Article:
6 facts we bet you don't know about Picasso!
My mother said to me, 'If you are a soldier, you will become a general. If you are a monk, you will become the Pope.' Instead, I was a painter, and became Picasso - Pablo Picasso.

Pablo Picasso! Is that even his full name?

Aww, hell no! This big wig, is actually known by his full name which is 23 words long - Pablo Diego José Francisco de Paula Juan Nepomuceno María de los Remedios Cipriano de la Santísima Trinidad Martyr Patricio Clito Ruíz y Picasso. His name was inspired by several family members and religious figures. But his preferred surname came from his mother, Maria Picasso y Lopez.

Phew! We can just call him Pablo Picasso.

His words “Every child is an artist” hold true.

Born in Spain, Picasso came out as a Spanish painter, sculptor, print-maker, ceramicist, stage designer, poet and playwright who lived his adult life in France. He is regarded as one of the most influential artists of the 20th century for he pioneered the Cubist movement (Cubism) accompanied with one of his fellow artist Georges Braque.

He was prodigious in art from a very early age. And it is said that his first words were “piz piz”, a shortened version of the word “lápiz” (Spanish for pencil).

By the age of nine, he'd finished his first painting. Picasso entered Barcelona's School of Fine Arts, where his father taught, at age 13. Two years later, he completed what he called his first major painting.

Surprised yet? No? We’ve more for you.

Pablo Picasso with his sister Lola, 1889

Pablo Picasso with his sister Lola, 1889


Guernica is a mural-sized oil painting on canvas by Pablo Picasso, completed in June 1937, at his home, in Paris. The painting was created after the bombing of Guernica, a village in northern Spain. It was exhibited at the Spanish display and then at other venues around the world. The touring exhibition was used to raise funds for Spanish war relief.

The Gestapo pointed to Guernica and asked Picasso, “Did you do this?” to which Picasso replied, “No, you did!” indicating that the war was led by him and his men.

The painting became famous and widely acclaimed, and it helped bring worldwide attention to the Spanish Civil War.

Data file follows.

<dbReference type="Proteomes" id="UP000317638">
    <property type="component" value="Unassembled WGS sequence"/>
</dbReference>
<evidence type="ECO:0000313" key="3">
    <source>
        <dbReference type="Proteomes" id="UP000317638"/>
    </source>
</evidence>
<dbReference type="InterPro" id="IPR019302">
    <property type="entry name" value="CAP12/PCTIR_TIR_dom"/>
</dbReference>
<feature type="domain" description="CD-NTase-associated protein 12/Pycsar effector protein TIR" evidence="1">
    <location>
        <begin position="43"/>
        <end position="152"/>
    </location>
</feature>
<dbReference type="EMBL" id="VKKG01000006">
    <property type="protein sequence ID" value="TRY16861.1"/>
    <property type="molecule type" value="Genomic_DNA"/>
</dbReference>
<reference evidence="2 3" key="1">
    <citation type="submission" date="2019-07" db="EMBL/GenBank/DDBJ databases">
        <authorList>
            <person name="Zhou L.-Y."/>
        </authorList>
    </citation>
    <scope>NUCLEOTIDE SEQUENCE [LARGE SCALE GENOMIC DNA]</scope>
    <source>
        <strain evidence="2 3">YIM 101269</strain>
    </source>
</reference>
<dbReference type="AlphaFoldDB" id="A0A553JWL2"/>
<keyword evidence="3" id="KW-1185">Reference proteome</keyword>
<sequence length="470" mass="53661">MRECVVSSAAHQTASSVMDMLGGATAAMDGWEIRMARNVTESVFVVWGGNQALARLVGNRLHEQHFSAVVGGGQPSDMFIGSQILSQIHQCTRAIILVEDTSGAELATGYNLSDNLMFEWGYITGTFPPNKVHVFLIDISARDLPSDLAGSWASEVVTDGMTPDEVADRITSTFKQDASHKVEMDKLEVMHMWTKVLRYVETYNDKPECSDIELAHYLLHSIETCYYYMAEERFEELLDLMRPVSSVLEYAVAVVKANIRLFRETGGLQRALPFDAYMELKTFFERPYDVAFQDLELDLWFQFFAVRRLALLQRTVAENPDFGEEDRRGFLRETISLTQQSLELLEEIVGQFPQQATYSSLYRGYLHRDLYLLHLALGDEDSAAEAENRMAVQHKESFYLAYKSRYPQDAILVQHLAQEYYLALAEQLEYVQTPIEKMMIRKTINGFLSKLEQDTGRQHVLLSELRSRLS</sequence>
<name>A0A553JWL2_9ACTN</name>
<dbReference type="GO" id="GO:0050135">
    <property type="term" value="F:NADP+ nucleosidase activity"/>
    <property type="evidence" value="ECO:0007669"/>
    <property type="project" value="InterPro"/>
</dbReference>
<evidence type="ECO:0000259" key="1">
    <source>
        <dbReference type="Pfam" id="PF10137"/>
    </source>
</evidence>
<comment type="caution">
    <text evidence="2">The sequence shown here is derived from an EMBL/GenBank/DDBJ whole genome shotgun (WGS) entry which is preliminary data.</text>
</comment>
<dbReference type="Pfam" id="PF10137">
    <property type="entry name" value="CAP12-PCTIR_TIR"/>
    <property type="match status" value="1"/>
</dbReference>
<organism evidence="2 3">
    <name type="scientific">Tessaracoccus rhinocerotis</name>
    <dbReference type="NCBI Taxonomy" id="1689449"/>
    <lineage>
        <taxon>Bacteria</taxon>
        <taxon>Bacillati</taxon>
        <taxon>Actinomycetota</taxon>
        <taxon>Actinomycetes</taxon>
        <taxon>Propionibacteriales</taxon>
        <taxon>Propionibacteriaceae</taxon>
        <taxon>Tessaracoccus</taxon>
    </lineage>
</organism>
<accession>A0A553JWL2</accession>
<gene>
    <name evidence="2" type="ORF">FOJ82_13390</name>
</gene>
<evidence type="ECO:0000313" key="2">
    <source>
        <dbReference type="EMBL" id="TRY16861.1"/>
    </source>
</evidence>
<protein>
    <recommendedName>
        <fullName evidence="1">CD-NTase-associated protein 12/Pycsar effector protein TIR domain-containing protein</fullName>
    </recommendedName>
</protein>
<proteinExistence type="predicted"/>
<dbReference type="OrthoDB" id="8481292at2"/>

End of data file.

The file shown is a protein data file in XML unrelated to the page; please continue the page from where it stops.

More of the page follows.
Guernica in Gallery for Display

Guernica in Gallery for Display

But, every good side has a bad and so did Picasso.

He was a womanizer and left behind a dysfunctional family.

He lost his virginity at 13 or 14 at a brothel and had a long string of lovers since then. They were required to be submissive and shorter than him.

He married only twice, and had four children and eight grandchildren. Of the six most notable women in Picasso’s life, two went mad and two committed suicide.

Brigitte Bardot with Pablo Picasso

Brigitte Bardot with Pablo Picasso

The tale of scribble on napkin!

It always reminds me of the story about the woman who approached Picasso in a restaurant, asked him to scribble something on a napkin, and said she would be happy to pay whatever he felt it was worth. Picasso complied and then said, “That will be $10,000.”

“But you did that in thirty seconds,” the astonished woman replied.

“No,” Picasso said. “It has taken me forty years to do that.”

Success is no accident, Darling!

Did Picasso steal Mona Lisa?

On August 21, 1911, someone stole the Mona Lisa from the Louvre and turned the art world upside-down. When a French newspaper offered a reward for information, a man came forward with a statue he'd stolen from the museum four years earlier. He claimed to have stolen a few of them for the poet Guillaume Apollinaire, who'd sold them to Picasso. Then Picasso was taken to court, where he denied knowing that the statues he'd purchased were stolen. There was no real evidence or a link to the Mona Lisa theft, so Picasso wasn't charged.

The real thief, Vincenzo Peruggia, was caught in 1913 when he tried to sell the stolen Mona Lisa to an art dealer. Peruggia had once been a guard at the Louvre and constructed the frame that encased the painting. He claimed to have stolen the Mona Lisa to bring her home to Italy, but some still believe that Picasso may have had something to do with it.

Da Vinci's Masterpiece Mona Lisa Disappears from the Louvre Museum

Da Vinci's Masterpiece Mona Lisa Disappears from the Louvre Museum

So, despite his controversial personal and professional lives, Picasso’s extraordinary talents have shaped the 20th century and turned him into an icon. His greatest number of contributions to modern art, believed to be highest (50,000), have left behind a huge history containing some of the most celebrated and coveted masterpieces.

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